America's First Pro-Lifers

America's First Pro-Lifers
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Several years ago, I gave a talk to new students at a Catholic school that turned out to be mildly scandalous. It wasn't intentional, I swear. The point I was making had to do with Biblical interpretation and Tradition.

"The Bible," I said, "is not a pro-life tract."

The college freshmen had probably seen some echo of Psalm 139, declaring King David, and by extension us, to be "fearfully and wonderfully made," I said.

Yet had they ever considered the bit a few chapters back in Psalm 137 which declared a blessing for those who seized Babylonian babies and dashed them "against the rock"?

Eyes bugged out of skulls at that one. I explained that the speaker in question was not God but an extremely bitter man, forcibly exiled to Babylon. The "blessing" would not have been understood as an ethical injunction, but rather an expression of extreme anguish. A lament.

Soon after, I kicked myself for what I didn't think to say. I ought to have further explained that Christianity developed a life ethic that cut sharply against the Roman world that has carried over to this day.

It wasn't uncommon for traditional Romans to dispose of unwanted babies by taking them outside and exposing them to the elements. It wasn't uncommon for Christians to collect those unwanted babies and raise them. Early Christians similarly abjured abortion and abortifacients that were common to their fellow citizens.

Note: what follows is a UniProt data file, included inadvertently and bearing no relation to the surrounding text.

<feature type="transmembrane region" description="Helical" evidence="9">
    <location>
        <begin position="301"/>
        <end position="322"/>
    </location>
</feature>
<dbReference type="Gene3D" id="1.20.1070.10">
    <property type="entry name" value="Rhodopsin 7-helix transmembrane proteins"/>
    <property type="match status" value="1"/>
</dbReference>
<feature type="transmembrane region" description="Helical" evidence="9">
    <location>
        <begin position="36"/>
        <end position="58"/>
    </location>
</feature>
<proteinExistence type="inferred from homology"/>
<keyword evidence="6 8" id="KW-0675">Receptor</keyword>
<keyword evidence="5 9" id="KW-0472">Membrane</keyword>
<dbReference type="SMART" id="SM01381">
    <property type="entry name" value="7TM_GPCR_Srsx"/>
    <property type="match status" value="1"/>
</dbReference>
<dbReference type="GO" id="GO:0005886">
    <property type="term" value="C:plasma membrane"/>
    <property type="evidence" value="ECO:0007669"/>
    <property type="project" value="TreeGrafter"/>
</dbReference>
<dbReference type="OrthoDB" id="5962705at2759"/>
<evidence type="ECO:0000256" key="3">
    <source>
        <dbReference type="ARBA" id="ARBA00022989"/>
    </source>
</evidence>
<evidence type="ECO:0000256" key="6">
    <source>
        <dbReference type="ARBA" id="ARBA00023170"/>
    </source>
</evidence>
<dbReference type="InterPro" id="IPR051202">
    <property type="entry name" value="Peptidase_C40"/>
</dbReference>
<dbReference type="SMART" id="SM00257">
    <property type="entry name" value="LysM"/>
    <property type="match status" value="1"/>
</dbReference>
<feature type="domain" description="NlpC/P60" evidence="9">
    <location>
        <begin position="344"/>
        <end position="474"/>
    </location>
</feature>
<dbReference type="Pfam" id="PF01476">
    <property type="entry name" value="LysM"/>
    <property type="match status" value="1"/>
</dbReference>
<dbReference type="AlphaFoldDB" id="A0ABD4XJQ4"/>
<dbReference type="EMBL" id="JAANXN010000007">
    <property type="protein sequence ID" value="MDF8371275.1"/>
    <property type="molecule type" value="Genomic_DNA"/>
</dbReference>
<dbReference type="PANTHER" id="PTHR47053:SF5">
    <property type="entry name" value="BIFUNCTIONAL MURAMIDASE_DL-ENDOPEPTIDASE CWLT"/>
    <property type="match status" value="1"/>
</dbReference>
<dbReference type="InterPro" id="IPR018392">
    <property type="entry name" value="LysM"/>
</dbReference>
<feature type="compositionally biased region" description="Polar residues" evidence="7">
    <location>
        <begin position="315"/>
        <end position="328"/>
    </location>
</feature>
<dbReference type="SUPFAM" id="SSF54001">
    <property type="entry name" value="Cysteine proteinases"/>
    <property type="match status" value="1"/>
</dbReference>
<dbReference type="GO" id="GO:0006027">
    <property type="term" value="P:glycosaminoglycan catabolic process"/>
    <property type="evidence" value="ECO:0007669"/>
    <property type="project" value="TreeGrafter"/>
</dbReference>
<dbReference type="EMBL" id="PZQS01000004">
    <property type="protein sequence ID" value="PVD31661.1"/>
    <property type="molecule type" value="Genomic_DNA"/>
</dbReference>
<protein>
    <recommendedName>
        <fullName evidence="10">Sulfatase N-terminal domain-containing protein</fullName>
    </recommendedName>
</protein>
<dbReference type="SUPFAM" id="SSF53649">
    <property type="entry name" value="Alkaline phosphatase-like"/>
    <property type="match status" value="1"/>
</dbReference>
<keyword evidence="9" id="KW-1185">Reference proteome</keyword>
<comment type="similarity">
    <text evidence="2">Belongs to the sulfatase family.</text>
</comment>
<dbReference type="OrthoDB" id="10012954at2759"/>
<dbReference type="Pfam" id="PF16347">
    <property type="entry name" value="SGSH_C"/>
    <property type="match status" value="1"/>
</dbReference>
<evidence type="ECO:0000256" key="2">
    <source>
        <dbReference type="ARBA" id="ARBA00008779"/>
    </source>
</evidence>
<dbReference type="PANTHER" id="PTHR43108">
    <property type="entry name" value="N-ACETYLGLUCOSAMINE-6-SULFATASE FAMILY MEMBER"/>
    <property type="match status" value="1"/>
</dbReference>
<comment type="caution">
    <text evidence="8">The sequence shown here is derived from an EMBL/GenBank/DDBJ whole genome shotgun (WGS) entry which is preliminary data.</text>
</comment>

Christianity was non-conformist in other ways. Rome was built on slavery. The Roman church eventually abolished it and popes threatened princes with excommunication who unjustly held people in bondage.

Moreover, many of the assumptions are now buried deep. America's first pro-life activists -- pre-Roe v. Wade, when states actually had serious say in such things -- were primarily Catholic doctors and nurses.

They viewed abortion not as a religious issue but as a foundational issue of medical ethics. "First, do no harm," was a secular injunction that meshed perfectly with their religious Tradition. They didn't see how you could see it otherwise.

On the eve of the 41st anniversary of Roe v. Wade, the case that mandated abortion-on-demand in all 50 states, the New York Times ran a piece which surveyed the landscape. It looked at abortion as a purely political issue, and did not bother to take the religious pulse of Americans at all, complained Terry Mattingly on the press criticism website Get Religion.

I mean, sure, Mattingly admitted, "lots of people oppose abortion for different reasons." Religious pro-lifers would be joined at the annual March For Life by those carrying banners "for pro-life atheists and agnostics, as well as the Pro-Life Alliance for Gays and Lesbians ('Human Rights Start When Life Begins'). Marchers will show up from Feminists For Life, Democrats For Life, Libertarians For Life and a host of other groups from off the beaten journalistic path."

Yet he thought that the Gray Lady had done a serious disservice to readers by giving them the politically charged but faith free approach to the issue. He may have a point, but many of the marchers today will wish he hadn't.

Those who lack faith but oppose abortion believe life in the womb shares with all of us a common humanity and thus deserves the protection of law. They may have inherited that ethical imperative, at a great remove, from Judaism and Christianity. But that is something they understandably would rather not dwell on.

Jeremy Lott is editor-at-large of RealClearPolitics and author, most recently, of William F. Buckley.

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